Martin Beyond Vietnam
On April 4, 1967, Rev. Dr. Martin Luther King Jr. delivered a powerful speech titled “Beyond Vietnam: A Time to Break Silence”. In “Beyond Vietnam,” Dr. King outlines the armed conflict in Vietnam from its birth in French colonialism through its inheritance by the United States in 1954. Dr. King skillfully highlights interconnections between “racism, extreme materialism, and militarism” and links the struggles for racial justice in the United States to anti-war and anti-poverty movements around the globe. Exactly one year later, Dr. King was murdered.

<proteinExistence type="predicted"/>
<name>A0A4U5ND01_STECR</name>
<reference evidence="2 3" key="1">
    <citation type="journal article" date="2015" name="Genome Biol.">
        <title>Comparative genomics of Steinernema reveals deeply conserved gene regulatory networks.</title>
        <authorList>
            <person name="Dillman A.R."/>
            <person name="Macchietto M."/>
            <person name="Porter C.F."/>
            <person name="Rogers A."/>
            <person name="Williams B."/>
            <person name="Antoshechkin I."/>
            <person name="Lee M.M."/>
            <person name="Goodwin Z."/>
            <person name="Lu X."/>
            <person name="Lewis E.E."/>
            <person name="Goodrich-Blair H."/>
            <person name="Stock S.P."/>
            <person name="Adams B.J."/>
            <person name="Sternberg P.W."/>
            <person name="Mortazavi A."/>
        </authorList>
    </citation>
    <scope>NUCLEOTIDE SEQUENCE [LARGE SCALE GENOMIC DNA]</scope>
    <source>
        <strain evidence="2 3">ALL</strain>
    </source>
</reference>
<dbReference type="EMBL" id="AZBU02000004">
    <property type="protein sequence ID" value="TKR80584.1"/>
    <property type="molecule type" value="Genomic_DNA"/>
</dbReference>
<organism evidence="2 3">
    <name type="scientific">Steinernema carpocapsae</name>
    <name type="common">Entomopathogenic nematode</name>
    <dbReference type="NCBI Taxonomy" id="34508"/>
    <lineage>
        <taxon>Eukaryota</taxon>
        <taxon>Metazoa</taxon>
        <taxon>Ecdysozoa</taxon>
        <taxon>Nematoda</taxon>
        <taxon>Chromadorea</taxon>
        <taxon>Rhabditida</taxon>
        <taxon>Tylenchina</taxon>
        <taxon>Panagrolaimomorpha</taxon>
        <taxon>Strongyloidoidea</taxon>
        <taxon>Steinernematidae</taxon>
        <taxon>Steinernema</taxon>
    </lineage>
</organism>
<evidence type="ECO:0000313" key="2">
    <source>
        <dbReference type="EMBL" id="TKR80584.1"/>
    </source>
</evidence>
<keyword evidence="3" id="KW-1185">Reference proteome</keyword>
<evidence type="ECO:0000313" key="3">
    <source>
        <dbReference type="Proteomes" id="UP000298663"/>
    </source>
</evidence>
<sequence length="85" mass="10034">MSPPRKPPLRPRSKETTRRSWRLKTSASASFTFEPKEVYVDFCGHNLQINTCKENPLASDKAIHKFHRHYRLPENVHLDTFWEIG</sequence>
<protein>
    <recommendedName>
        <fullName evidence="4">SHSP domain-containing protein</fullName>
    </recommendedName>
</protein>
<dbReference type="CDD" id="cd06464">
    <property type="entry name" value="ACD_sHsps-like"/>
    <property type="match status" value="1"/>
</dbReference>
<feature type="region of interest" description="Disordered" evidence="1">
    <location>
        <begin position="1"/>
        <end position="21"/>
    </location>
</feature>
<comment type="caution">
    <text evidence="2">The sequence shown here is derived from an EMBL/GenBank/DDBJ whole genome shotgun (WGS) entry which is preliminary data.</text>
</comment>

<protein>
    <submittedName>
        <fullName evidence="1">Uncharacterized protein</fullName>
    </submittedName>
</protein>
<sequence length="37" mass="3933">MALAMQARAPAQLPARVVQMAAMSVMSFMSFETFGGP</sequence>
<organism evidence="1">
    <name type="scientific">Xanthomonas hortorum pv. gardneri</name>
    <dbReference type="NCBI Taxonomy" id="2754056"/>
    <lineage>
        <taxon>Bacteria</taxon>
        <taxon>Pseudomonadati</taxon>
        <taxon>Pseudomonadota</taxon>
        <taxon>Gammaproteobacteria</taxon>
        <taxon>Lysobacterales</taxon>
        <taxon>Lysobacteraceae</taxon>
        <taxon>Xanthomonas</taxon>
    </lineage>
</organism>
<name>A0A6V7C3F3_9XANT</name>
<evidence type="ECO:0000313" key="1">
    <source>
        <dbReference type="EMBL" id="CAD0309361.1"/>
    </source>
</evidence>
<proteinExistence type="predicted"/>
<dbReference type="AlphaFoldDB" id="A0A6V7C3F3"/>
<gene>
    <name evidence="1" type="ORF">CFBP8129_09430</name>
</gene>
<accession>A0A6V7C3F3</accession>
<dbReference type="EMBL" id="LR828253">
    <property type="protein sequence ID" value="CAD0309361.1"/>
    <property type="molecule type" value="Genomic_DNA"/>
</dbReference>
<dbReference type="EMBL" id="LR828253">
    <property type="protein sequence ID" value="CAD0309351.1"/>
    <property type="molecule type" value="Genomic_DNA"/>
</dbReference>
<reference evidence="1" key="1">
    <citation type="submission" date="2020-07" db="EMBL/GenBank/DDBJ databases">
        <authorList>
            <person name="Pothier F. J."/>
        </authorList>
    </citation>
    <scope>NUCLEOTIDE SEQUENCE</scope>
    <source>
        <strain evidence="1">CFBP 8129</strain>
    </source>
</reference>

Almost 50 years later, the issues that Dr. King raised in his speech are still hauntingly relevant to the poverty, racism, and militarism that face us in the United States and around the globe. To better explore these issues and a speech that is often overlooked in favor of Dr. King’s seemingly less controversial “I Have a Dream” address, The Free Poster Program enlisted Oakland MC Do D.A.T. and San Francisco producer Jacobo to collaborate on a track that touches on the speech’s themes. What resulted is pure sonic ambrosia, punctuated by poignant prose that takes aim at U.S. military imperialism, economic inequality, and state violence at home and abroad. D.A.T. and Jacobo’s Martin Beyond Vietnam serves as a powerful reflection piece that both reminds us of the ongoing work of racial, social, and economic justice that Dr. King championed and “breaks the silence” about the scourges of racism, militarism, and poverty that still hang all over this nation like a wet shirt.